Station Road, Sidcup

How can we help?

Please fill in this form and we'll get back to you as soon as possible.

Please enter your name
Please enter your email address
Please enter your telephone number
Please enter a question
Please let us know how you heard about us
Please enter the verification code

We’ll only use this information to handle your enquiry and we won’t share it with any third parties. For more details see our Privacy Policy

Independent Legal Advice Proves Decisive in Family Inheritance Dispute

Just because someone is old, frail and vulnerable does not mean that they are incapable of understanding the contents of their will. However, as a High Court ruling in the context of a bitter inheritance dispute showed, the benefits of professional advice become all the greater as the inevitable effects of old age begin to bite.

The case concerned a mother who was in her 80s when she made a new will leaving her estate, which had a gross value of about £325,000, to one of her daughters and nothing to the other. In a contemporaneous written statement, she explained that the daughter who did not benefit under the will had broken off contact with her.

The daughter in question denied that that was the case and challenged the validity of the will on the basis that her mother was prey to undue influence brought to bear upon her by the beneficiary. She also asserted that, due to her age and vulnerability, her mother neither knew nor approved the contents of the will.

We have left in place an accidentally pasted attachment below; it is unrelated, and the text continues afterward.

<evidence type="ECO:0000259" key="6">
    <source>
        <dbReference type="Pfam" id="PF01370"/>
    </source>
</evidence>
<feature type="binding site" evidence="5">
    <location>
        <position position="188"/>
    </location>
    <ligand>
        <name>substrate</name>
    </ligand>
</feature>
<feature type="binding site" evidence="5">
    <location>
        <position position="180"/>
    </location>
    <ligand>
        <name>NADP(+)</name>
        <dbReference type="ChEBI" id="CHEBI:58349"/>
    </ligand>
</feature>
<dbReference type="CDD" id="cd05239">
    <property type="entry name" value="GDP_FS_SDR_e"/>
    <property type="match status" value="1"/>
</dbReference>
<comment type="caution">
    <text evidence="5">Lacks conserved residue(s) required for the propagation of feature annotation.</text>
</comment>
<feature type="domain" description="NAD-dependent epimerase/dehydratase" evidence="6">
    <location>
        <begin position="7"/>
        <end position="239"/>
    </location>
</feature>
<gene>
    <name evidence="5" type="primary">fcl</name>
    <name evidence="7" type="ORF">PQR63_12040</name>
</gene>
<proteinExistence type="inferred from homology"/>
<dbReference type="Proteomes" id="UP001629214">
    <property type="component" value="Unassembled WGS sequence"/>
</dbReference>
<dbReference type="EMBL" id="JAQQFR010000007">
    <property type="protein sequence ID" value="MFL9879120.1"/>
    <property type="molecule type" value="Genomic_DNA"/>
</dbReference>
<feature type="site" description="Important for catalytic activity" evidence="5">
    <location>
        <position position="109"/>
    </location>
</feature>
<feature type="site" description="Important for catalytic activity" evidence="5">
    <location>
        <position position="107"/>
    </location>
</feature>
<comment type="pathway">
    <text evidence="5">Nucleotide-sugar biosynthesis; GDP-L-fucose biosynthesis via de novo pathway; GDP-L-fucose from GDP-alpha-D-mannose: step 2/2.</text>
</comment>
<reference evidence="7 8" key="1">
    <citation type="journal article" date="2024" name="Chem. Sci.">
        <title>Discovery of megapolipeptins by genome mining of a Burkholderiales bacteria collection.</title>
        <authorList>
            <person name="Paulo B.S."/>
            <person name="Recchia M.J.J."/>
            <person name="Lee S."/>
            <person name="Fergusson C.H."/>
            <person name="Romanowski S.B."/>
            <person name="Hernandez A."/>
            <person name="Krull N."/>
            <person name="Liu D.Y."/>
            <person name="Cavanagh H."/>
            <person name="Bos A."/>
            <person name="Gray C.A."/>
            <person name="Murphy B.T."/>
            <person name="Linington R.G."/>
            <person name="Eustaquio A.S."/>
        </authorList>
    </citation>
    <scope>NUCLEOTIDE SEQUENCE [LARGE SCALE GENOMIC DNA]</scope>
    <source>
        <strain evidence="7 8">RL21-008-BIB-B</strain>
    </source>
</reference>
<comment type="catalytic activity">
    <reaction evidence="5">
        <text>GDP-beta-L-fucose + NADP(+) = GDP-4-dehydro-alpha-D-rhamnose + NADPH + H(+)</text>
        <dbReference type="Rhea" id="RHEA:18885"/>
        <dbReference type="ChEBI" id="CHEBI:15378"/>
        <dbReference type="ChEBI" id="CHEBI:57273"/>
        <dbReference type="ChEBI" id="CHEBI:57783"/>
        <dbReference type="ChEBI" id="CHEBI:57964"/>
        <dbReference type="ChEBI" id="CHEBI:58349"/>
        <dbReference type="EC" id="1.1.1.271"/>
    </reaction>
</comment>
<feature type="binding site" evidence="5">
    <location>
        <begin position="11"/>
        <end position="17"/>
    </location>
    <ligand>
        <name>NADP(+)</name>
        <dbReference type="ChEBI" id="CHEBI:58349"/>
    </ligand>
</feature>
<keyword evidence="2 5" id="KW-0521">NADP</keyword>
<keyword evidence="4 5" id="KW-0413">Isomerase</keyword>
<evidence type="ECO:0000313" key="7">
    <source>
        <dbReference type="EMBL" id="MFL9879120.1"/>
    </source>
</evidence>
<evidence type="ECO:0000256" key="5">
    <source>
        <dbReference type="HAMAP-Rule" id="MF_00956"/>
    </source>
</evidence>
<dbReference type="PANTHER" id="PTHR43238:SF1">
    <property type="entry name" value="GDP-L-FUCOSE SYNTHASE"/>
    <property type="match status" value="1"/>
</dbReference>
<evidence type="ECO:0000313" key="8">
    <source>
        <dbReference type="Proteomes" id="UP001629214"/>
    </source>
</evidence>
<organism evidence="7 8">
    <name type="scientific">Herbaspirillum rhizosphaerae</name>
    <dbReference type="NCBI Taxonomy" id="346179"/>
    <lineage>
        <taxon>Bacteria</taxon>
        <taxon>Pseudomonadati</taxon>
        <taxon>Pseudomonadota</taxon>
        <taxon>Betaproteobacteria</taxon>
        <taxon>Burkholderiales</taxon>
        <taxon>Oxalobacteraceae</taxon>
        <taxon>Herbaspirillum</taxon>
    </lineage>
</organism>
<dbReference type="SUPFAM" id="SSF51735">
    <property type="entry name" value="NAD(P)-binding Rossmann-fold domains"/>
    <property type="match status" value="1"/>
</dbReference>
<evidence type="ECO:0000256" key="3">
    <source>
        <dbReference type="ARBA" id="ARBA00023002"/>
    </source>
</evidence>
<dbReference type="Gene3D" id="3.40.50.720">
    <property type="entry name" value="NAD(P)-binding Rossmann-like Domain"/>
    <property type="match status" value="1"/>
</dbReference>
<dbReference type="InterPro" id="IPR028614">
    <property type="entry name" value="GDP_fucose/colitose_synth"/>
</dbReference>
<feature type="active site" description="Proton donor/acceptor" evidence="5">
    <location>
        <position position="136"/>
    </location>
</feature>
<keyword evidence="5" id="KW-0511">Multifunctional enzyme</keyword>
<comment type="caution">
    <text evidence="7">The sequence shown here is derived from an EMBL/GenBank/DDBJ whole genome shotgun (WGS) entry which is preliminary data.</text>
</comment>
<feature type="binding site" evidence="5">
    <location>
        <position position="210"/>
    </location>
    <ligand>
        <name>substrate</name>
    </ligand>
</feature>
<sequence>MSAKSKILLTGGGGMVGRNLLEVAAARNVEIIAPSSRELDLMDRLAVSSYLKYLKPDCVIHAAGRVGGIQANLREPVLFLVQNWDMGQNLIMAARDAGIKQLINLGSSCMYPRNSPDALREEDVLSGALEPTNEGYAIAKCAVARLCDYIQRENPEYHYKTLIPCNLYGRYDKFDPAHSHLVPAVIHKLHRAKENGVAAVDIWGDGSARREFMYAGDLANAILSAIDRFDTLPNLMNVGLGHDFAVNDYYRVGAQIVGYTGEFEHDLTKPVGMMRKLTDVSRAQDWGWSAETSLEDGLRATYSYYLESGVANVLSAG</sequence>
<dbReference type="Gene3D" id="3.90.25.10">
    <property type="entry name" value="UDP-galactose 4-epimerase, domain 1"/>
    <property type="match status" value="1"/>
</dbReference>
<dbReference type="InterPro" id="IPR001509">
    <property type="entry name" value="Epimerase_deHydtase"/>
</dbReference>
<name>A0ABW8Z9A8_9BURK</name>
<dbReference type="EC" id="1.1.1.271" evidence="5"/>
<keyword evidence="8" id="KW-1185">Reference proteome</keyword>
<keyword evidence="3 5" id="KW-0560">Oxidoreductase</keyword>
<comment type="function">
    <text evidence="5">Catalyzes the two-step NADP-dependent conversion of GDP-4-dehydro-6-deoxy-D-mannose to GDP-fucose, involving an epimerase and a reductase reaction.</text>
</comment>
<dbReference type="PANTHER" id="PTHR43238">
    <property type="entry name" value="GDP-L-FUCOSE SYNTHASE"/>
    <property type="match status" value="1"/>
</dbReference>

Ruling on the matter, the Court acknowledged that the mother was very frail when she made her will, suffering from various health problems which affected her sight, hearing and mobility. The will was, however, drafted by a solicitor who interviewed and advised her in the absence of the beneficiary. On the advice of another solicitor from the same firm, she obtained her GP's confirmation that she had the mental capacity required to make a valid will.

Allegations that the mother was terrified of the beneficiary were rejected. Although she had, by a previous will, left her estate equally between her children, the change in her wishes was readily explained by the breakdown in her relationship with the other daughter. Evidently, the daughter did not like being disinherited but that did not mean that there must have been undue influence.

The care taken by the lawyers who advised the mother in the end proved decisive. The solicitor who interviewed her on her own was not acting for anyone else and satisfied herself by inquiry that the mother wished only one of her daughters to benefit from her estate. The validity of her final will was upheld.

The contents of this article are intended for general information purposes only and shall not be deemed to be, or constitute legal advice. We cannot accept responsibility for any loss as a result of acts or omissions taken in respect of this article.